7. Place turkey on a platter and refrigerate for several hours or overnight. This will allow the skin to dry. The skin will be very crisp with this drying step, however this step can be omitted. Turkey skin will still brown, but it will be less crispy.

8. Preheat oven to 350 F. Transfer turkey to a heavy roasting pan. Stuff the bird with chopped vegetables and zest. Position meat thermometer in thickest part of thigh. Tie legs together and tuck wings underneath the bird.

9. Cover the skin with softened butter or olive oil. Add 1-cup water to bottom of pan and place turkey in hot oven. Cooking time will vary depending on the size of the turkey. Check the wrapper and cook according to weight. Roast turkey until temperature in the innermost part of the thigh reaches 165°F or higher. A 12-pound turkey will take about 3 hours and 15 minutes to roast. Add 15 minutes for each additional pound.

11. The turkey is done when the thermometer reaches 165°F or higher. Using an instant read thermometer, check the temperature in the thickest part of the breast and the wing. The internal temperature for all areas should be 165°F or higher. Use of an instant read thermometer is the best method to check for doneness in all three areas of the turkey.

Other methods of testing: The thigh juices will run clear when pricked with a long tined fork and/or leg wiggles freely in the joint. You may want to cook your turkey to 170 or 180°F; personal preference, if you prefer a more tender texture. Poultry is safe to eat at 165°F. Allow the bird to rest 20 to 30 minutes before carving. This will allow the juices to redistribute evenly through the meat. Reserve pan juices for use in gravy, dressing, etc. Store leftover turkey in the refrigerator or freezer promptly after the meal.

11. Turkey on the Grill -- Another way to share the joy, because in my house, Steve loves to handle the BBQ, and that's fine with me (except when he overcooks my steak, but that's another list). Martha Steward magazine (in some zones) has a great picture of a salt and pepper encrusted grilled turkey on the cover. Looks great. Some basic tips for success:
Grilled turkey can be a wonderful variation from oven roasted turkey. Grilling a whole turkey or turkey breast requires indirect heat and a drip pan. Start by washing and seasoning a fully thawed bird. The covered kettle-style grill and medium hot coals are recommended for grilling. Arrange hot coals on either side of the drip pan and position the turkey, breast side down, on an oiled V-rack directly over the drip pan. Use a small 8 to 14 pound unstuffed turkey.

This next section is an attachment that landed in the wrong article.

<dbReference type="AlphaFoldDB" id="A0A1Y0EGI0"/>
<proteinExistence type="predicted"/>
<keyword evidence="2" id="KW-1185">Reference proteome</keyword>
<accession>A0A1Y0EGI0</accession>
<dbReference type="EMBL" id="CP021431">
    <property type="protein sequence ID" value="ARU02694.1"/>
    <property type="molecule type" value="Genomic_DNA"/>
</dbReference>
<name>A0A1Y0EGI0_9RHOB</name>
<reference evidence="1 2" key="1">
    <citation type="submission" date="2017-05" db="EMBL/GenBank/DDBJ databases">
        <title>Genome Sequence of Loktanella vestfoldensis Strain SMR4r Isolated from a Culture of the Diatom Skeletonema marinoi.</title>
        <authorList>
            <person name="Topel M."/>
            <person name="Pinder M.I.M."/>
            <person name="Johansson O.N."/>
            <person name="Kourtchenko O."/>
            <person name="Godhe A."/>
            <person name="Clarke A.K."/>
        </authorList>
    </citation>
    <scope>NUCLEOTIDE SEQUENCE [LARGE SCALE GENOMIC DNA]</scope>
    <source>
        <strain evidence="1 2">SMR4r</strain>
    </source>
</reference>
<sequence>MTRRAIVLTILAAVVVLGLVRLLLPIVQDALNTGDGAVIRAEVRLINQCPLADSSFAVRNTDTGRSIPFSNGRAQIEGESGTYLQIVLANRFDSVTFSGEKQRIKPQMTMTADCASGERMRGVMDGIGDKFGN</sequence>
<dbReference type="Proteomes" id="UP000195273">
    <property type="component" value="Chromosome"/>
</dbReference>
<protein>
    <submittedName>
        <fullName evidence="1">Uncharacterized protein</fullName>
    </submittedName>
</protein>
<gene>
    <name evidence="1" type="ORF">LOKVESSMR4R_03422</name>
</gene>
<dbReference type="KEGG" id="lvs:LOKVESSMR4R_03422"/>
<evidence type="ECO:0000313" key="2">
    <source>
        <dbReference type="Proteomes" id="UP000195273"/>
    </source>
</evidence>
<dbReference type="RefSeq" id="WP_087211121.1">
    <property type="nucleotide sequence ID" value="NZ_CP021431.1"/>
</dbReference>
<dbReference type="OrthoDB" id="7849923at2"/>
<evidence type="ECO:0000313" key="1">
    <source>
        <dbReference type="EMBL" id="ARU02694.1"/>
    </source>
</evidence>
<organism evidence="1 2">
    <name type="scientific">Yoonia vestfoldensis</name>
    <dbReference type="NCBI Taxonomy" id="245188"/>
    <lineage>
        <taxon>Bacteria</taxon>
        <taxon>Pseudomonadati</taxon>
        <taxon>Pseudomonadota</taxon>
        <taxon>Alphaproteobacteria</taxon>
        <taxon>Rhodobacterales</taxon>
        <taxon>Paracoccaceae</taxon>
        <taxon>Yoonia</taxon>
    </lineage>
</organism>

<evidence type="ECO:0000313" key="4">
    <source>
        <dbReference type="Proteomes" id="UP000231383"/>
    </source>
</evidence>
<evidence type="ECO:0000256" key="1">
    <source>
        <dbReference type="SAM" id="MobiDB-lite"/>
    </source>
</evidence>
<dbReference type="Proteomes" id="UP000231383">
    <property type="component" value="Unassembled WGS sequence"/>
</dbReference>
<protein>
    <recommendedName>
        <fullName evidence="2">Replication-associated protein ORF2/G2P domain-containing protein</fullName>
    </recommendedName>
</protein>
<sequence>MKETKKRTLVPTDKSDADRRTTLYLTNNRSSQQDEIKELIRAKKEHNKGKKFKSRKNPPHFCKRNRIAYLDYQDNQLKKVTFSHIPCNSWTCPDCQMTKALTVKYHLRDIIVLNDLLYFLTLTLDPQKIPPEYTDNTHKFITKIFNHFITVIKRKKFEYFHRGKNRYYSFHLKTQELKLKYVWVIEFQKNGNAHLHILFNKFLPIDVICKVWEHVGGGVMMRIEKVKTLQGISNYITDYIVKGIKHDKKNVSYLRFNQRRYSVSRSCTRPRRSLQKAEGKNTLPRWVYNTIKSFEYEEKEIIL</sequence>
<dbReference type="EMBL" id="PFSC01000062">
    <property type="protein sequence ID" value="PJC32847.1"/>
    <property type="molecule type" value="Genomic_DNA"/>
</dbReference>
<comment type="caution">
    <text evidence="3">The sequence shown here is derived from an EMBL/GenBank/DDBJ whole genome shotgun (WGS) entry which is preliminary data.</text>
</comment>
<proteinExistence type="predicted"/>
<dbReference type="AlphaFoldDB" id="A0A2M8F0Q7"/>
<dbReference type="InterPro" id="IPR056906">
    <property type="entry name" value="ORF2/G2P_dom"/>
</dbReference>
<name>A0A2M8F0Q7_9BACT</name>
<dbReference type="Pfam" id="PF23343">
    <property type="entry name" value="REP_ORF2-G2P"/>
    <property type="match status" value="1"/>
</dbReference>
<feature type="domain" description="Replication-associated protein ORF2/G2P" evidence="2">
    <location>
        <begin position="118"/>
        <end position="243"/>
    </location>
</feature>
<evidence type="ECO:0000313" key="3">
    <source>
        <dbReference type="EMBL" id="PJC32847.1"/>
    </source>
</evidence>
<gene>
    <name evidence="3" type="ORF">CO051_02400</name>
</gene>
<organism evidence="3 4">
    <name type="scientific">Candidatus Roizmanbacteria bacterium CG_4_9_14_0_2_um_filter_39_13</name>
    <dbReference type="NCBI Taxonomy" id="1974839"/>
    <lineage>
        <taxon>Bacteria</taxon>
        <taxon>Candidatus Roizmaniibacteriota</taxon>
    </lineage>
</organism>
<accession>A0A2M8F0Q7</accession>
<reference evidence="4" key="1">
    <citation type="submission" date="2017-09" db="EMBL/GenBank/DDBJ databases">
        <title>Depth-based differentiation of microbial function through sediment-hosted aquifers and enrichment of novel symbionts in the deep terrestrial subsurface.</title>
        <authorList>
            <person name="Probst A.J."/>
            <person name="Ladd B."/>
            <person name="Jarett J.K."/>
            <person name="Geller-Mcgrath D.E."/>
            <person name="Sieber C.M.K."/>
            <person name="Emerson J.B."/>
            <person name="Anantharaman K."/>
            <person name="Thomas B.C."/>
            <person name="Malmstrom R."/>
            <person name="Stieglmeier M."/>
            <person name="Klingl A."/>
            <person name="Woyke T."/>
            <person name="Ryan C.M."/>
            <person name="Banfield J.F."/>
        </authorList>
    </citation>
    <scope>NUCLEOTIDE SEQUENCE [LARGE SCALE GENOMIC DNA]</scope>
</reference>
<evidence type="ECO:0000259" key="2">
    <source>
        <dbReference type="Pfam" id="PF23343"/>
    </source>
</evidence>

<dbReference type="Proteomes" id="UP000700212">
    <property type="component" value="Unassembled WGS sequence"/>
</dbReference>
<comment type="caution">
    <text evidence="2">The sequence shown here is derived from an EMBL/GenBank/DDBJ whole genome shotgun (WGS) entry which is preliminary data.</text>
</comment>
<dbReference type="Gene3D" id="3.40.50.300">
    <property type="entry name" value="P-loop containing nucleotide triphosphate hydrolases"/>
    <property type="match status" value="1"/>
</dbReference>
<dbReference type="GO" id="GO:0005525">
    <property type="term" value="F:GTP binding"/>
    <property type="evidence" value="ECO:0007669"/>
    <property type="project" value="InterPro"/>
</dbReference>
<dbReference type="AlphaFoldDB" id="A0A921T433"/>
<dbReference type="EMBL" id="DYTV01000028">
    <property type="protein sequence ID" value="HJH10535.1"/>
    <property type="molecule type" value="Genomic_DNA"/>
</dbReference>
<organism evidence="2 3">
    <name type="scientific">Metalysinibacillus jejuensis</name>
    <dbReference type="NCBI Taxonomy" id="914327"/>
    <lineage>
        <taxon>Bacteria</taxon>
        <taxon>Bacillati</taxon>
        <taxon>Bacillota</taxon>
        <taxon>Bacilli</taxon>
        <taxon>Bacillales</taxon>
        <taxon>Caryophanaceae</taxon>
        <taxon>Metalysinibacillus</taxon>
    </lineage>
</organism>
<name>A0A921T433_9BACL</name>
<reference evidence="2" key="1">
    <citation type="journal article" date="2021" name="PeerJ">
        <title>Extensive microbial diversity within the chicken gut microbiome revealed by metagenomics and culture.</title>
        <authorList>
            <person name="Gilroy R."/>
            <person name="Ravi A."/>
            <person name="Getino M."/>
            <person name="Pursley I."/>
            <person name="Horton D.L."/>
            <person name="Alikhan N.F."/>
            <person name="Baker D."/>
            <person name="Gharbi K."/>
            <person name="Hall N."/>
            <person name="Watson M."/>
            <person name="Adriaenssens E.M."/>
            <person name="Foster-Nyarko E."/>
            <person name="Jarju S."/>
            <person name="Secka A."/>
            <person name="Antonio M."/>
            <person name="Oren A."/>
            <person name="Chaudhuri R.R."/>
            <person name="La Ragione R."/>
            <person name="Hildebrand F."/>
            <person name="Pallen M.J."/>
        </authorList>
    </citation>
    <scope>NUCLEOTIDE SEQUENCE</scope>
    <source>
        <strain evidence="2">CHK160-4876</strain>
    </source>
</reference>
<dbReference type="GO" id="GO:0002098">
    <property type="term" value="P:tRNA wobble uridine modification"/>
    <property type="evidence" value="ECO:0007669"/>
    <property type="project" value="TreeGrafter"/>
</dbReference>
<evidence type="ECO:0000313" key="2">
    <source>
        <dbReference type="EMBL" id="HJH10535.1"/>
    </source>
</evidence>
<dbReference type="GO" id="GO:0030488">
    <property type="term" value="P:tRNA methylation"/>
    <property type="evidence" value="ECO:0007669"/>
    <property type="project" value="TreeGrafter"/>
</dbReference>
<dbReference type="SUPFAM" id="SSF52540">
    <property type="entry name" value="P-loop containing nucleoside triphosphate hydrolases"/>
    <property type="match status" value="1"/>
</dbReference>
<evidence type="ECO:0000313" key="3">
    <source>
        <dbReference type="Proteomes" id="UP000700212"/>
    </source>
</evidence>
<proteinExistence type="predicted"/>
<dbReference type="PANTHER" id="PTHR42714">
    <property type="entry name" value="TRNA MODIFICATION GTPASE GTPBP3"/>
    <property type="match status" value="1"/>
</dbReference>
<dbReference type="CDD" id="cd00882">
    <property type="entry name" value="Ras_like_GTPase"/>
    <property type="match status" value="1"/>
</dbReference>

About midway through the cooking process, turn the bird breast up. Place about 10 briquettes on each pile of hot coals every 45 to 50 minutes to maintain medium heat. For good smoky flavor, dampened wood chips and/or chunks may be added as well.

Cover the wing tips with aluminum foil and tuck them underneath the bird to prevent burning. Insert a thermometer in the thickest innermost part of the thigh. A whole turkey is safe when cooked to a minimum internal temperature of 165 °F as measured with a food thermometer. Check the internal temperature in the wing and the thickest part of the breast too. For reasons of personal preference, you may choose to cook the turkey to higher temperatures.

If the temperature under the hood is hot enough (325°F to 350°F), grilling a 12 to 14 pound turkey should take approximately 4 hours. If your grill does not have a thermometer, an oven thermometer can be used. Cooking time may vary depending on temperature of the fire, wind and outdoor air temperature.


Okay, here are 2 officially declared (by the internet) as Downright Unsafe Methods:

12. Brown Paper Bag -- hasn't everyone heard of this one? I thought it was a joke, but I guess people try it every year. So... one word for you... don't do it:
This method involves placing the turkey in a large brown paper bag, the type used in grocery stores, and cooking the bird at a very low temperature. Experts agree that brown paper bags were never intended for use as cooking utensils. The glue, ink, chemicals and other materials used in recycling grocery bags are unsanitary and some bags may even contain tiny metal shavings.